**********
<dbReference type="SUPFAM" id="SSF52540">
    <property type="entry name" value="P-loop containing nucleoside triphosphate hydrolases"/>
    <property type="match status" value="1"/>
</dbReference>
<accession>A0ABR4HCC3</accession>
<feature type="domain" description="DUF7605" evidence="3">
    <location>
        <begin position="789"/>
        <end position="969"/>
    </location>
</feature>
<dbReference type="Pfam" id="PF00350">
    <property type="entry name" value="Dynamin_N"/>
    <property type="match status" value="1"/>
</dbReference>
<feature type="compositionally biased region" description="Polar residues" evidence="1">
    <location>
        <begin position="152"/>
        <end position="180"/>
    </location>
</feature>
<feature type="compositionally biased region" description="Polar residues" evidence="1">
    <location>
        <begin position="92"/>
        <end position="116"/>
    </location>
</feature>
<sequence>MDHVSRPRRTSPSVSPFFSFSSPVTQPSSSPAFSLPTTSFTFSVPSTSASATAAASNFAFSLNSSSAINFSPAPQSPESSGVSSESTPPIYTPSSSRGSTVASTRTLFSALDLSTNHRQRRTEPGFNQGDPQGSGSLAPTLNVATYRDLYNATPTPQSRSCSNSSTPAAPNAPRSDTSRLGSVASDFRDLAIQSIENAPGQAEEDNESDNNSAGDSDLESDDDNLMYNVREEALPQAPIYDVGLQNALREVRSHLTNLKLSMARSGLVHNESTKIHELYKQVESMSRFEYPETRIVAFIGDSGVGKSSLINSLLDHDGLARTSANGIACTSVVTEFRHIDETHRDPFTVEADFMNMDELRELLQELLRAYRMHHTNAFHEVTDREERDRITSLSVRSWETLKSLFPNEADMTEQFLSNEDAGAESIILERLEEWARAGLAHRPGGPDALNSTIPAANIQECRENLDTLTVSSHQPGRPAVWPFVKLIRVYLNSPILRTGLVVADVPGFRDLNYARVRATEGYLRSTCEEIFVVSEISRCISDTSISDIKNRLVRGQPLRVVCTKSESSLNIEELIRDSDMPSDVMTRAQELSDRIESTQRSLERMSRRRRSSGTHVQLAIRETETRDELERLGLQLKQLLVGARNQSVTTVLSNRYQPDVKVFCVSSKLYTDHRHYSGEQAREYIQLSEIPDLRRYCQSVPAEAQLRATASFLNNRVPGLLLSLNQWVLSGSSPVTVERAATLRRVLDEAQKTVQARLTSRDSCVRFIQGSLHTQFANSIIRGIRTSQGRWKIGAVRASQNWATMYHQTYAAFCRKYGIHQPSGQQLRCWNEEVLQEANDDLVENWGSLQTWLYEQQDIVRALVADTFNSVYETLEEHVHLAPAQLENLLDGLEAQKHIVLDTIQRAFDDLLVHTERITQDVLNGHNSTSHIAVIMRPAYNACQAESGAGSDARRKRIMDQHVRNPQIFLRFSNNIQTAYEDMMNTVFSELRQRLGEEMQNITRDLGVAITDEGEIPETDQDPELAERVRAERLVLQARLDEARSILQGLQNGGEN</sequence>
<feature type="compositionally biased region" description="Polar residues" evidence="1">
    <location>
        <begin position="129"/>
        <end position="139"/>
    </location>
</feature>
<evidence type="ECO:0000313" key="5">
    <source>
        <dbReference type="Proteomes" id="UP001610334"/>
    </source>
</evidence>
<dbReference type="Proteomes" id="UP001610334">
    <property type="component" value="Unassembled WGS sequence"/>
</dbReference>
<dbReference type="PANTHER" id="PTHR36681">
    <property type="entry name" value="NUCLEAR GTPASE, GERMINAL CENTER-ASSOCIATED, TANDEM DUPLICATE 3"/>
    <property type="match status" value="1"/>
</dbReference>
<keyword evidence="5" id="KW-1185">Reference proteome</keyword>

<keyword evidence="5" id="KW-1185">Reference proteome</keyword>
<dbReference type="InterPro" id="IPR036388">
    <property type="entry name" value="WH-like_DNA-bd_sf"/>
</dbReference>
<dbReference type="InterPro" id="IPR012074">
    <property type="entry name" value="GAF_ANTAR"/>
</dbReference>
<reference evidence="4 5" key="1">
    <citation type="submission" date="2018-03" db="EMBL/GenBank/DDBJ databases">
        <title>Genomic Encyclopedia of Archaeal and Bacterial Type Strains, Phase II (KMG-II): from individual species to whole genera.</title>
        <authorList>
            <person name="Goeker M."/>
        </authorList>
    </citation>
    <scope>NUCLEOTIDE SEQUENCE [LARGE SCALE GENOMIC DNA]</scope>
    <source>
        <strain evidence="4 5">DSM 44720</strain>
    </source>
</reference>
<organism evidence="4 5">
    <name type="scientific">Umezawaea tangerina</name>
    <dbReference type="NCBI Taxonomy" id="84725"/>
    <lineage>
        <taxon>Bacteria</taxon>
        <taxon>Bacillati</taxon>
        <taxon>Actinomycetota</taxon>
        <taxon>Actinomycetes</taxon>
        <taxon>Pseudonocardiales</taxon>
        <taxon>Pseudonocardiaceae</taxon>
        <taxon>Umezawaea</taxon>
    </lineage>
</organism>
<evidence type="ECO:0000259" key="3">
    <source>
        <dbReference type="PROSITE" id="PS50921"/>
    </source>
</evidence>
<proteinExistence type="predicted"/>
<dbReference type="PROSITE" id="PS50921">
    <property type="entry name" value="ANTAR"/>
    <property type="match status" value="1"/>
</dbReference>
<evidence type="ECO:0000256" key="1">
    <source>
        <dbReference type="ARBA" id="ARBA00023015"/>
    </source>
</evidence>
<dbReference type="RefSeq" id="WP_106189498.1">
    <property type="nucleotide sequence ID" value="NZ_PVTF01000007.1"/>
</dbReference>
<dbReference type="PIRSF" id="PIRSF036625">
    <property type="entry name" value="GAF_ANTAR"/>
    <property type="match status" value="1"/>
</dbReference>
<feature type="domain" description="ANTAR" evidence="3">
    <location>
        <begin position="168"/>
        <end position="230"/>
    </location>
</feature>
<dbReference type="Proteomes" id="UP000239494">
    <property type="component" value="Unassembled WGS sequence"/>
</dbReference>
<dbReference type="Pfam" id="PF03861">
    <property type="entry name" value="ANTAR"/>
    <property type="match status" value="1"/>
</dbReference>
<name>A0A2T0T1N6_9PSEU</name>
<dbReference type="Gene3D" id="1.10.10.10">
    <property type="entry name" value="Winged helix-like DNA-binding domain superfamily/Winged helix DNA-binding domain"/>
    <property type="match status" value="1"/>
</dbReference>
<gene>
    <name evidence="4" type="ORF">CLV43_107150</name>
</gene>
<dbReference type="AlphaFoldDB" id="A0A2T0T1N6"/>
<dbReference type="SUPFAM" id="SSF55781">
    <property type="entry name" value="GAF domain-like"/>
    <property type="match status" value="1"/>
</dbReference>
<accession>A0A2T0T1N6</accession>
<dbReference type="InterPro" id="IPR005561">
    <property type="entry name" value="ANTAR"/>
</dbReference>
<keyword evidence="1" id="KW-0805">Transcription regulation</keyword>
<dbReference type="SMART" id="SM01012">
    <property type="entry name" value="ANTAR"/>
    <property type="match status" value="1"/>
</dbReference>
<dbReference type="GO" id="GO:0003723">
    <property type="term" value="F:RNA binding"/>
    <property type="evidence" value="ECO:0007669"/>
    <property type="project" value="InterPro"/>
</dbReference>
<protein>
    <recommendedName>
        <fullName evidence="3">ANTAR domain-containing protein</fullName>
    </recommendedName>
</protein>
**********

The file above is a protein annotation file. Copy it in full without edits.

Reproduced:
<dbReference type="SUPFAM" id="SSF52540">
    <property type="entry name" value="P-loop containing nucleoside triphosphate hydrolases"/>
    <property type="match status" value="1"/>
</dbReference>
<accession>A0ABR4HCC3</accession>
<feature type="domain" description="DUF7605" evidence="3">
    <location>
        <begin position="789"/>
        <end position="969"/>
    </location>
</feature>
<dbReference type="Pfam" id="PF00350">
    <property type="entry name" value="Dynamin_N"/>
    <property type="match status" value="1"/>
</dbReference>
<feature type="compositionally biased region" description="Polar residues" evidence="1">
    <location>
        <begin position="152"/>
        <end position="180"/>
    </location>
</feature>
<feature type="compositionally biased region" description="Polar residues" evidence="1">
    <location>
        <begin position="92"/>
        <end position="116"/>
    </location>
</feature>
<sequence>MDHVSRPRRTSPSVSPFFSFSSPVTQPSSSPAFSLPTTSFTFSVPSTSASATAAASNFAFSLNSSSAINFSPAPQSPESSGVSSESTPPIYTPSSSRGSTVASTRTLFSALDLSTNHRQRRTEPGFNQGDPQGSGSLAPTLNVATYRDLYNATPTPQSRSCSNSSTPAAPNAPRSDTSRLGSVASDFRDLAIQSIENAPGQAEEDNESDNNSAGDSDLESDDDNLMYNVREEALPQAPIYDVGLQNALREVRSHLTNLKLSMARSGLVHNESTKIHELYKQVESMSRFEYPETRIVAFIGDSGVGKSSLINSLLDHDGLARTSANGIACTSVVTEFRHIDETHRDPFTVEADFMNMDELRELLQELLRAYRMHHTNAFHEVTDREERDRITSLSVRSWETLKSLFPNEADMTEQFLSNEDAGAESIILERLEEWARAGLAHRPGGPDALNSTIPAANIQECRENLDTLTVSSHQPGRPAVWPFVKLIRVYLNSPILRTGLVVADVPGFRDLNYARVRATEGYLRSTCEEIFVVSEISRCISDTSISDIKNRLVRGQPLRVVCTKSESSLNIEELIRDSDMPSDVMTRAQELSDRIESTQRSLERMSRRRRSSGTHVQLAIRETETRDELERLGLQLKQLLVGARNQSVTTVLSNRYQPDVKVFCVSSKLYTDHRHYSGEQAREYIQLSEIPDLRRYCQSVPAEAQLRATASFLNNRVPGLLLSLNQWVLSGSSPVTVERAATLRRVLDEAQKTVQARLTSRDSCVRFIQGSLHTQFANSIIRGIRTSQGRWKIGAVRASQNWATMYHQTYAAFCRKYGIHQPSGQQLRCWNEEVLQEANDDLVENWGSLQTWLYEQQDIVRALVADTFNSVYETLEEHVHLAPAQLENLLDGLEAQKHIVLDTIQRAFDDLLVHTERITQDVLNGHNSTSHIAVIMRPAYNACQAESGAGSDARRKRIMDQHVRNPQIFLRFSNNIQTAYEDMMNTVFSELRQRLGEEMQNITRDLGVAITDEGEIPETDQDPELAERVRAERLVLQARLDEARSILQGLQNGGEN</sequence>
<feature type="compositionally biased region" description="Polar residues" evidence="1">
    <location>
        <begin position="129"/>
        <end position="139"/>
    </location>
</feature>
<evidence type="ECO:0000313" key="5">
    <source>
        <dbReference type="Proteomes" id="UP001610334"/>
    </source>
</evidence>
<dbReference type="Proteomes" id="UP001610334">
    <property type="component" value="Unassembled WGS sequence"/>
</dbReference>
<dbReference type="PANTHER" id="PTHR36681">
    <property type="entry name" value="NUCLEAR GTPASE, GERMINAL CENTER-ASSOCIATED, TANDEM DUPLICATE 3"/>
    <property type="match status" value="1"/>
</dbReference>
<keyword evidence="5" id="KW-1185">Reference proteome</keyword>

<keyword evidence="5" id="KW-1185">Reference proteome</keyword>
<dbReference type="InterPro" id="IPR036388">
    <property type="entry name" value="WH-like_DNA-bd_sf"/>
</dbReference>
<dbReference type="InterPro" id="IPR012074">
    <property type="entry name" value="GAF_ANTAR"/>
</dbReference>
<reference evidence="4 5" key="1">
    <citation type="submission" date="2018-03" db="EMBL/GenBank/DDBJ databases">
        <title>Genomic Encyclopedia of Archaeal and Bacterial Type Strains, Phase II (KMG-II): from individual species to whole genera.</title>
        <authorList>
            <person name="Goeker M."/>
        </authorList>
    </citation>
    <scope>NUCLEOTIDE SEQUENCE [LARGE SCALE GENOMIC DNA]</scope>
    <source>
        <strain evidence="4 5">DSM 44720</strain>
    </source>
</reference>
<organism evidence="4 5">
    <name type="scientific">Umezawaea tangerina</name>
    <dbReference type="NCBI Taxonomy" id="84725"/>
    <lineage>
        <taxon>Bacteria</taxon>
        <taxon>Bacillati</taxon>
        <taxon>Actinomycetota</taxon>
        <taxon>Actinomycetes</taxon>
        <taxon>Pseudonocardiales</taxon>
        <taxon>Pseudonocardiaceae</taxon>
        <taxon>Umezawaea</taxon>
    </lineage>
</organism>
<evidence type="ECO:0000259" key="3">
    <source>
        <dbReference type="PROSITE" id="PS50921"/>
    </source>
</evidence>
<proteinExistence type="predicted"/>
<dbReference type="PROSITE" id="PS50921">
    <property type="entry name" value="ANTAR"/>
    <property type="match status" value="1"/>
</dbReference>
<evidence type="ECO:0000256" key="1">
    <source>
        <dbReference type="ARBA" id="ARBA00023015"/>
    </source>
</evidence>
<dbReference type="RefSeq" id="WP_106189498.1">
    <property type="nucleotide sequence ID" value="NZ_PVTF01000007.1"/>
</dbReference>
<dbReference type="PIRSF" id="PIRSF036625">
    <property type="entry name" value="GAF_ANTAR"/>
    <property type="match status" value="1"/>
</dbReference>
<feature type="domain" description="ANTAR" evidence="3">
    <location>
        <begin position="168"/>
        <end position="230"/>
    </location>
</feature>
<dbReference type="Proteomes" id="UP000239494">
    <property type="component" value="Unassembled WGS sequence"/>
</dbReference>
<dbReference type="Pfam" id="PF03861">
    <property type="entry name" value="ANTAR"/>
    <property type="match status" value="1"/>
</dbReference>
<name>A0A2T0T1N6_9PSEU</name>
<dbReference type="Gene3D" id="1.10.10.10">
    <property type="entry name" value="Winged helix-like DNA-binding domain superfamily/Winged helix DNA-binding domain"/>
    <property type="match status" value="1"/>
</dbReference>
<gene>
    <name evidence="4" type="ORF">CLV43_107150</name>
</gene>
<dbReference type="AlphaFoldDB" id="A0A2T0T1N6"/>
<dbReference type="SUPFAM" id="SSF55781">
    <property type="entry name" value="GAF domain-like"/>
    <property type="match status" value="1"/>
</dbReference>
<accession>A0A2T0T1N6</accession>
<dbReference type="InterPro" id="IPR005561">
    <property type="entry name" value="ANTAR"/>
</dbReference>
<keyword evidence="1" id="KW-0805">Transcription regulation</keyword>
<dbReference type="SMART" id="SM01012">
    <property type="entry name" value="ANTAR"/>
    <property type="match status" value="1"/>
</dbReference>
<dbReference type="GO" id="GO:0003723">
    <property type="term" value="F:RNA binding"/>
    <property type="evidence" value="ECO:0007669"/>
    <property type="project" value="InterPro"/>
</dbReference>
<protein>
    <recommendedName>
        <fullName evidence="3">ANTAR domain-containing protein</fullName>
    </recommendedName>
</protein>